Who is this girl?

The girls had a dentist appointment the other day. Both have a somewhat justifiable fear of the tooth doctor. Reagan has already had pretty extensive work done and has some more work to be done in her future. Thank you, genes. It’s understandable that she would be nervous. When Ashlyn visited the dentist for the first time she cried a lot. Just because she cries a lot. I know kids fear the unknown, especially when the unknown is an unknown man or woman sticking their unknown fingers in her mouth, poking and prodding in previously unknown ways. Maybe we should have played “dentist” a little before her first visit.

Thusly, their mother has developed a fear of taking the girls to the dentist. I’m not one to normally feel too sympathetic about these medical issues with kids either. It’s interesting to me when parents lament about getting their babies shots (especially toddlers) because they feel so bad they have to put their babies through that suffering. I’ve been of the mindset that the kid isn’t going to feel it even one minute later. They’ll get over it, and the little babies won’t even remember it. Just be there for the kid after the fact. And that’s how I was taking them to their dentist visits last year. Just go in there, it will be over soon.

I still try to be matter of fact about it. I dread, however, the all too realistic possibility that Reagan will have another cavity. I also dread the fact that Ashlyn will break down in the waiting room before even being taken back to the chair. And that the technicians will think I’m mean and lying by saying, “just go on back there, you’ll be fine…and we’ll get a treat afterwards…sugar free, for sure.”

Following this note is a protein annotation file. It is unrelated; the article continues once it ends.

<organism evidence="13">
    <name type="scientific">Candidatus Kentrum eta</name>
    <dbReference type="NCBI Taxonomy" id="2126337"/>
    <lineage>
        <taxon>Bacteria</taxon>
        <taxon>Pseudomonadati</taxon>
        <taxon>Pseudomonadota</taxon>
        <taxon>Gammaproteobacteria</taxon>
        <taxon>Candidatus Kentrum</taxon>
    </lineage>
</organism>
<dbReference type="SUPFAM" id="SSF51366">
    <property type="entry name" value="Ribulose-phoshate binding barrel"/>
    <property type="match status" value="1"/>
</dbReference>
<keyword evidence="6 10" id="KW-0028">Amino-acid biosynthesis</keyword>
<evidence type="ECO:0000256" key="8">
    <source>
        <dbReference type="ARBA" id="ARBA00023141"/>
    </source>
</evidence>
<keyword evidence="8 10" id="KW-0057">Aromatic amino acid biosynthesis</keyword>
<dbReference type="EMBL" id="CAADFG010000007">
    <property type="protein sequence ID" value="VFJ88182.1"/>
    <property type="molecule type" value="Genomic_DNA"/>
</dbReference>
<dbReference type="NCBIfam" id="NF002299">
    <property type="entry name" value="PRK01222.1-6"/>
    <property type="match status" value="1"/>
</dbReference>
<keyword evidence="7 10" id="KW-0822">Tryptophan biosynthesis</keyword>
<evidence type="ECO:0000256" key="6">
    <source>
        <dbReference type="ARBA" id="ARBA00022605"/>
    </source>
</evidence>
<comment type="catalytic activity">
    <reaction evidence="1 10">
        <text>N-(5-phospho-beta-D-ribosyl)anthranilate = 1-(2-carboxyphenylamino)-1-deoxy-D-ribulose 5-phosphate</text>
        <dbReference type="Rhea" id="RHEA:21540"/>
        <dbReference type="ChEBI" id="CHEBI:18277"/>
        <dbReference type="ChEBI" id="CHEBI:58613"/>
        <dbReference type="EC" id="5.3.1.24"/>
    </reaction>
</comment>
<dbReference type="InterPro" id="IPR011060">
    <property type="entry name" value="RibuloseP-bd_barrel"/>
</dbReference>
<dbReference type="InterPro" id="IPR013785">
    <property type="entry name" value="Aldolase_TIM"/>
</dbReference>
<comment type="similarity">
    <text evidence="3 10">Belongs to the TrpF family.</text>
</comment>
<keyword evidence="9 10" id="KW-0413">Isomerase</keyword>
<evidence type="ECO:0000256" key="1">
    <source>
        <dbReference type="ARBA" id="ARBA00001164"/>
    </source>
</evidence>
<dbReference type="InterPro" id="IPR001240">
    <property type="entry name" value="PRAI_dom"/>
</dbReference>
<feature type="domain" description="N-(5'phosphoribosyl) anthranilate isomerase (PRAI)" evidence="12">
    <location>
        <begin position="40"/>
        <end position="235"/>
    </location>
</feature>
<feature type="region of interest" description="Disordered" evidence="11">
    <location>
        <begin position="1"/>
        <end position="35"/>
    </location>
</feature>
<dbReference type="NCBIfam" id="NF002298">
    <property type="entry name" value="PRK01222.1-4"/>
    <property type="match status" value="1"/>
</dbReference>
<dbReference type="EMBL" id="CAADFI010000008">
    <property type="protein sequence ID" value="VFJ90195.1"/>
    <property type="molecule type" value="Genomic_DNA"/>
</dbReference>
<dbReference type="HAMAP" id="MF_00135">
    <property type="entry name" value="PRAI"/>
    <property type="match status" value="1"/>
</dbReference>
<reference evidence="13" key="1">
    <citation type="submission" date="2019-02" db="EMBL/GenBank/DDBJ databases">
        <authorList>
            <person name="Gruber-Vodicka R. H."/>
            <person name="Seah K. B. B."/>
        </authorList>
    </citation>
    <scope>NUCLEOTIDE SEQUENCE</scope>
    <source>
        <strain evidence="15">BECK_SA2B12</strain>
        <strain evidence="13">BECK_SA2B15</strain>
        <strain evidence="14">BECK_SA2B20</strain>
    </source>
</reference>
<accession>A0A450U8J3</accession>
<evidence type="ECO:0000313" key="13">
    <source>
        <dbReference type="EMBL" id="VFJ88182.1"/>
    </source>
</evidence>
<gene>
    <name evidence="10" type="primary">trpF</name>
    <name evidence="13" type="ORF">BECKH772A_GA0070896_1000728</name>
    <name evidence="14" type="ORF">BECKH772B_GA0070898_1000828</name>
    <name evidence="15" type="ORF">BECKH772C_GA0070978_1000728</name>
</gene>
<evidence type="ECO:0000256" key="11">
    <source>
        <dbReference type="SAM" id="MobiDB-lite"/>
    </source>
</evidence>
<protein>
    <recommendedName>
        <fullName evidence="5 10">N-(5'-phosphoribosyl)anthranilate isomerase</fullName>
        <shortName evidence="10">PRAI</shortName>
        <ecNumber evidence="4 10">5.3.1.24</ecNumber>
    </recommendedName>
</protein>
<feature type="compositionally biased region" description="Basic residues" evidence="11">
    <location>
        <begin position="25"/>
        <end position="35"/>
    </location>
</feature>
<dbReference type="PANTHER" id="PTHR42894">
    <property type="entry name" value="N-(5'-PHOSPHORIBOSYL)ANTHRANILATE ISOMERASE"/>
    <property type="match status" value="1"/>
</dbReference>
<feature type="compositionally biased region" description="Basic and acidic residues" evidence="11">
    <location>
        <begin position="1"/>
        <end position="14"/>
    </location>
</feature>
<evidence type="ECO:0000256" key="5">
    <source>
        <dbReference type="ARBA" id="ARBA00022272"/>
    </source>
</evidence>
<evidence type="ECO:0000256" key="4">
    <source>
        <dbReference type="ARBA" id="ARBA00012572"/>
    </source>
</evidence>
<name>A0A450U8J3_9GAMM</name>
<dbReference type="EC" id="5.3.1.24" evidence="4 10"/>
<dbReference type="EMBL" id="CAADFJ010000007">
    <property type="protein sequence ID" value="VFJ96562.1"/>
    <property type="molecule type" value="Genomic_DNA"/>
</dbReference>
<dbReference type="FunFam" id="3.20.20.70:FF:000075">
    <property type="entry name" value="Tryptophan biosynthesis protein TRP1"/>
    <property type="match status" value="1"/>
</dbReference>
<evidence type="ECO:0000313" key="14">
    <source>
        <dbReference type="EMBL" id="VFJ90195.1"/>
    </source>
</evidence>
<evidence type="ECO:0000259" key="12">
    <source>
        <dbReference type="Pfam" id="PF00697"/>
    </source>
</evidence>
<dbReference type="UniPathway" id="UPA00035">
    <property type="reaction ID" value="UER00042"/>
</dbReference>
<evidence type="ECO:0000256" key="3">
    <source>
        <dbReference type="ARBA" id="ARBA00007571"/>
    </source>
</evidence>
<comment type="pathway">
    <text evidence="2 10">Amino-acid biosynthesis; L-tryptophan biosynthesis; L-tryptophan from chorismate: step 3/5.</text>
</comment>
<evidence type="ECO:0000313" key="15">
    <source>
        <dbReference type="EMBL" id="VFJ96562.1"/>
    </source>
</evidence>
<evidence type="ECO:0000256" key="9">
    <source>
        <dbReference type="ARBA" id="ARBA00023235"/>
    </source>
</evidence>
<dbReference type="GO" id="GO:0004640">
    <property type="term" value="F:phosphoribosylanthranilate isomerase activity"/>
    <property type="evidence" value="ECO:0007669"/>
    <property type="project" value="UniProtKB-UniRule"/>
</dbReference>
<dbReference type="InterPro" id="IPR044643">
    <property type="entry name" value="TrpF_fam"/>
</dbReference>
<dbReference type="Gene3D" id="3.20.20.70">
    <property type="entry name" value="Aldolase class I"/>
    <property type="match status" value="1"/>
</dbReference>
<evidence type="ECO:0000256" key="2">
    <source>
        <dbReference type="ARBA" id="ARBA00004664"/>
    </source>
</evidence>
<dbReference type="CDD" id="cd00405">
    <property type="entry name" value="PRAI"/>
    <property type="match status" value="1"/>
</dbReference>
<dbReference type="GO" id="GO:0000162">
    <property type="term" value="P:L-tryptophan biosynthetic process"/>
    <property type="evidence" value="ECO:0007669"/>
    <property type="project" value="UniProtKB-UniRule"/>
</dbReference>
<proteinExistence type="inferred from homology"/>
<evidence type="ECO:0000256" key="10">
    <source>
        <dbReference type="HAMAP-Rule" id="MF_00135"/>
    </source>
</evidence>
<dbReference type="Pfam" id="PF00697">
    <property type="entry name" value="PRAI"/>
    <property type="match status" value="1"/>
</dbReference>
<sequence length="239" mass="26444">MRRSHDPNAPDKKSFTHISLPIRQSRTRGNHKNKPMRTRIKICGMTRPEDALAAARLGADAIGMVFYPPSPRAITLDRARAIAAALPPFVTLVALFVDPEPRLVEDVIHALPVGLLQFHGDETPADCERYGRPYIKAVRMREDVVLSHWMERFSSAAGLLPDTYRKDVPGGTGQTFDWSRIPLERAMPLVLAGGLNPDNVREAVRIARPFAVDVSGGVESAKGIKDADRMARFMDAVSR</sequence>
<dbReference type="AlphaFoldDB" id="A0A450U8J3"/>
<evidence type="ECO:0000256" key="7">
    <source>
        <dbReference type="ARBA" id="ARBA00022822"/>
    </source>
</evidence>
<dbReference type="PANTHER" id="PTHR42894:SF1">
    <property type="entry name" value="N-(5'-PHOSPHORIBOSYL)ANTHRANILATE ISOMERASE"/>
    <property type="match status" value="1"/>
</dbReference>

I wasn’t shocked to find out that Reagan does indeed have another cavity. What has me questioning the identity of my youngest offspring is how relaxed she was through the whole appointment. I think the hygienist detected some water works coming when the girls went back alone without me. She came back out a couple minutes later, after cleaning Reagan’s teeth, and asked me to come back with Ashlyn instead of sitting in the waiting room. Fine with me, I couldn’t get good cell phone reception in the lobby anyway.*

She had me lie in the chair with Ashlyn on top of me. Visions began running through my head of Ashlyn, whose head…and mouth…were so close to my ear, screaming so loud my eardrum would pop. I doubt my healthcare covers popped eardrums at a dental visit. I felt for sure there would be no way, no matter what they tried to do, barring promising her a puppy, to actually clean her teeth. Imagine my surprise when she reclined relaxed through the whole process. Even when the dentist was scraping her teeth. Even when he was “tickling her teeth” with that toothbrush that rotates at several million rpms.

Who was this kid? Don’t get me wrong, I was extremely grateful and thanked God immediately. But what does this mean in terms of her being able to let go of me as she grows up? Is she going to be lying on me at the dentist when she’s a teenager? What about those yearly “womanly” appointments? That could get awkward.

I think I’m admitting here that I’m not comfortable with being needed like that. I’m naturally an introvert and I tend to like to do things by myself. I tend to not like it when someone needs me the way that a lot of kids are needy. Reagan was not that needy of a baby and continues to be ready to go live with someone else if only given the chance. Not because she doesn’t love us, but it seems she doesn’t need the physical love and affection. It’s not our love language. She’s probably an introvert too.

Ashlyn, on the other hand, speaks a different language. She’s cuddly and is worried every single Wednesday and Sunday thinking that we’re not going to come get her after church that week. That makes NO sense to me. It’s a real fear for her though. So, I guess for the time being, I’ll go against my natural tendency to tell her just to buck up and deal with it and let her lie on me in the dentist chair. Any advice on the abandonment issue would be greatly appreciated though.**

*Before you think I’m some horrible mother who’s not concerned with her kids more than her cell phone… I believe that sending them back to do these appointments by themselves helps them learn to be self sufficient. Three might be too young, I’m slowly realizing. But I think far too many modern parents coddle their children to the point of handicapping them emotionally and stunting their maturity.